Contributed by Andrew Lawrence
Bio: Andrew Lawrence, a Microsoft Certified Systems Engineer (MCSE). Owner of Transparent Solutions in Burnaby British Columbia
Link to his site: http://www.transparent.ca/
First off I should say that I never really thought of myself as somebody with ADHD. It wasn’t until much later in life (my mid-thirties) that I even bothered to get diagnosed. I mean, how would a person that’s always had poor vision know they had poor vision until they get their eyes tested? If you’ve always viewed the world with bad eyes, it’s just ‘normal’ to you. It’s not until you put on a pair of glasses that you think “Oh man, I didn’t realize my eyesight was so bad!”
Since then I’ve come to learn that there is no one-size-fits-all ADHD diagnosis, so I can only talk about ‘my type’. I would consider myself to be the ‘lost in thought, always day dreaming, always starting, never finishing’ type. If there were Olympic medals for procrastination I’d win gold, if I ever got around to actually competing. Honestly, it sometimes feels like I’m watching TV in my head, but somebody else has the remote, and changes channels randomly. I don’t always get to pick what I think about.
I was told by teachers, coaches, or anybody other ‘authority figure’ in my childhood life that I’m lazy, disorganized, had poor work ethic, slow etc. If enough people tell you something, for long enough it’s hard for that not to become true, at least in your own head. Fortunately my parents were always supportive – I think at some point they just lowered the bar and just hoped I wouldn’t end up broke , in jail or worse.
It got to the point by junior high that I had permanent desk in the hall outside of the class so I wouldn’t disturb other kids with my random thoughts and speaking out of turn. In retrospect I get it. The teacher had a whole class of kids he had to worry about, and didn’t have the time to deal with my issues. ADHD wasn’t a ‘thing’ when I went to school, and my official diagnoses was ‘troublemaker’. The staff’s job was to minimize my impact on other students. The public education system just isn’t setup to deal with kids like us, and I’m not sure it will ever be.
Here I am, many years later and looking back I think I’ve accomplished a lot. I own my own business with a great staff, have an amazing wife that is tirelessly patient with me, two beautiful daughters and a schedule that allows me to enjoy watching them grow up. Life is good, and I’m sincerely happy with how everything turned out, and I’m not even close to slowing down.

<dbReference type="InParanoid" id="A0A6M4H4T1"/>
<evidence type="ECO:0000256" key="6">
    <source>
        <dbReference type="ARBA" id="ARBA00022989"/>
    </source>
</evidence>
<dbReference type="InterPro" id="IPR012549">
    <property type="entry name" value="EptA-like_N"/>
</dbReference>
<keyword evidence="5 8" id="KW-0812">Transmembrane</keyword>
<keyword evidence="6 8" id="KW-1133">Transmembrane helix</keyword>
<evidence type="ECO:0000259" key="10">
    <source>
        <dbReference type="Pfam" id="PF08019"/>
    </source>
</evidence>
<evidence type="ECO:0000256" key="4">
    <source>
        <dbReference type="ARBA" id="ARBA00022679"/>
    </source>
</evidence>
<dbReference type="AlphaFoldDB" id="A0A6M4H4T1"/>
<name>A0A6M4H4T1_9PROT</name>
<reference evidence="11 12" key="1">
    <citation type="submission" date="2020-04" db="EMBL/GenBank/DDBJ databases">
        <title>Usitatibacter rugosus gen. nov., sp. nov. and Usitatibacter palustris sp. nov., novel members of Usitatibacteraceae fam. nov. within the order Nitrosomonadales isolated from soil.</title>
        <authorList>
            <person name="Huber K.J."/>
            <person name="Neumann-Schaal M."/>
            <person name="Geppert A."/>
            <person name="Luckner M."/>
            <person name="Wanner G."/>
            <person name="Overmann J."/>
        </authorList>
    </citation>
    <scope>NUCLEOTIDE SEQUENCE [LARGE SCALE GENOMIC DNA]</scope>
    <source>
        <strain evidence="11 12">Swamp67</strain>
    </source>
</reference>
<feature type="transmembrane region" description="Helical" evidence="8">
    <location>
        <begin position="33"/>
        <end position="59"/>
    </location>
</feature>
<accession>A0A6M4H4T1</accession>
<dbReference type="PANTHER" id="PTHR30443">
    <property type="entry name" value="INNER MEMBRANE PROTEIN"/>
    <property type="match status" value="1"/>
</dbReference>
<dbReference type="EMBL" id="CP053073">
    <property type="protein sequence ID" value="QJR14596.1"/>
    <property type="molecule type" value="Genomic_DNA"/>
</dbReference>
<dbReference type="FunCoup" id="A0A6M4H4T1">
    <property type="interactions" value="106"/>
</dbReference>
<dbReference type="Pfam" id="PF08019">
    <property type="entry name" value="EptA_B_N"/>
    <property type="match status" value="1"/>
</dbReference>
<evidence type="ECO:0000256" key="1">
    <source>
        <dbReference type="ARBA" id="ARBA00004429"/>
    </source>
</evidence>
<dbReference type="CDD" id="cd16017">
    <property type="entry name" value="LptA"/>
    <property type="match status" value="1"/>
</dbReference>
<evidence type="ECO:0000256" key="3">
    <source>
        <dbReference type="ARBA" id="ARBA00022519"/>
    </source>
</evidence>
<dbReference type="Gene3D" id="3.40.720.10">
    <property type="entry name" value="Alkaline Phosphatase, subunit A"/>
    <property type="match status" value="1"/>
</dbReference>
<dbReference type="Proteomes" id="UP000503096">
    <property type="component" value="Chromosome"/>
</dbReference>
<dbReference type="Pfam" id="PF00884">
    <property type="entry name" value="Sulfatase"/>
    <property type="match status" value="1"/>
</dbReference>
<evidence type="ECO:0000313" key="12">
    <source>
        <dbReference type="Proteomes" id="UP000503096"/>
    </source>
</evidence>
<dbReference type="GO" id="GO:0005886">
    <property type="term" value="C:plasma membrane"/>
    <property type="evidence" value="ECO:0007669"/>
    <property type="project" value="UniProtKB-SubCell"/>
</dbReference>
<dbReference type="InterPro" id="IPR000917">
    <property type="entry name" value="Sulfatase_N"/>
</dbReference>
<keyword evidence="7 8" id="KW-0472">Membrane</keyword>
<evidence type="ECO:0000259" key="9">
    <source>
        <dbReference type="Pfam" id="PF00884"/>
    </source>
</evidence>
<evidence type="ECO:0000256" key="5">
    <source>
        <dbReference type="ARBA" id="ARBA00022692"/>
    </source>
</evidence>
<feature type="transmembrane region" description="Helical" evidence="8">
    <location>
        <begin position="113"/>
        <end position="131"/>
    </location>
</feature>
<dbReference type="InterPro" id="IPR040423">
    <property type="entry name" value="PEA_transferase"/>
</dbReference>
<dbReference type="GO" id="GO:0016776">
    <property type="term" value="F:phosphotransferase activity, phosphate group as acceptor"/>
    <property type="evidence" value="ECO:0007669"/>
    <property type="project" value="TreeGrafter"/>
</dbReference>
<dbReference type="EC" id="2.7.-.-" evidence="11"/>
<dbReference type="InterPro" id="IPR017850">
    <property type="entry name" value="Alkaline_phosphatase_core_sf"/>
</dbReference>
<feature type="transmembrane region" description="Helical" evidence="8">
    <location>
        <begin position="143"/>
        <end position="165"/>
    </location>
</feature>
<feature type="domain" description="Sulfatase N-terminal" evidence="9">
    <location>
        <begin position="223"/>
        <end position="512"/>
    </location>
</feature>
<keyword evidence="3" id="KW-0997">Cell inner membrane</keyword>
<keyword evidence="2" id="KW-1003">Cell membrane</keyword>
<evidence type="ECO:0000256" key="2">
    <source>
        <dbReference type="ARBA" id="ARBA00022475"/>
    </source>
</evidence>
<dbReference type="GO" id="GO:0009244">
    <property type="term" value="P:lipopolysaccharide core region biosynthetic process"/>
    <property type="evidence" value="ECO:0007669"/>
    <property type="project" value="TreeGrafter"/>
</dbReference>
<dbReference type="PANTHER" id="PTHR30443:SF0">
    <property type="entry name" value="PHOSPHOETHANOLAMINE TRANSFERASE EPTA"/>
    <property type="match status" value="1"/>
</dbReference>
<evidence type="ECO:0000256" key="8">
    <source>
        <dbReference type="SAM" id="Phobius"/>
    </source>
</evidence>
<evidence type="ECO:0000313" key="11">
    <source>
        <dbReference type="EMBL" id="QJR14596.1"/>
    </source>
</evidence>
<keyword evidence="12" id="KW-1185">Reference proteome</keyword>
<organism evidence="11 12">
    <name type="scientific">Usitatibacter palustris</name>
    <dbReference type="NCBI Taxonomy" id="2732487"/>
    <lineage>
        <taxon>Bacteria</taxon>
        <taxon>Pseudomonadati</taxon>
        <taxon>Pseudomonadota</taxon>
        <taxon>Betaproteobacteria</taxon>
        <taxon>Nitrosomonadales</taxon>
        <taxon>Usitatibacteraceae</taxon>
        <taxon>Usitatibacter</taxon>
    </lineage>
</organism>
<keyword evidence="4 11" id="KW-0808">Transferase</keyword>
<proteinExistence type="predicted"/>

So how does a failing student with a 0.0% chance of getting into university get to have a happy successful life filled with awesome people, financial security and time to enjoy both? If I had to boil it down, then I’d say passion and vision; and no doubt a whole lot of luck. What I lacked in discipline, education and focus I more than made up for with passion and a crystal clear picture of what I wanted from my life. A vision so clear I could practically taste it. I’ve learned that passion is contagious, and when others see that you have it, they gravitate to your energy.
It can be hard for people to think differently or ‘outside of the box’ or have the bravery to take on new ideas, or to push forward despite being told it’s not possible. Your passion and vision will transform that into rocket fuel. Find your passion, and never stop being the best you can at that thing, whatever it is. Throughout your life you may lose that passion now and again, and it’s your vision will keep you moving forward until you can find it again. Believe me, you will.
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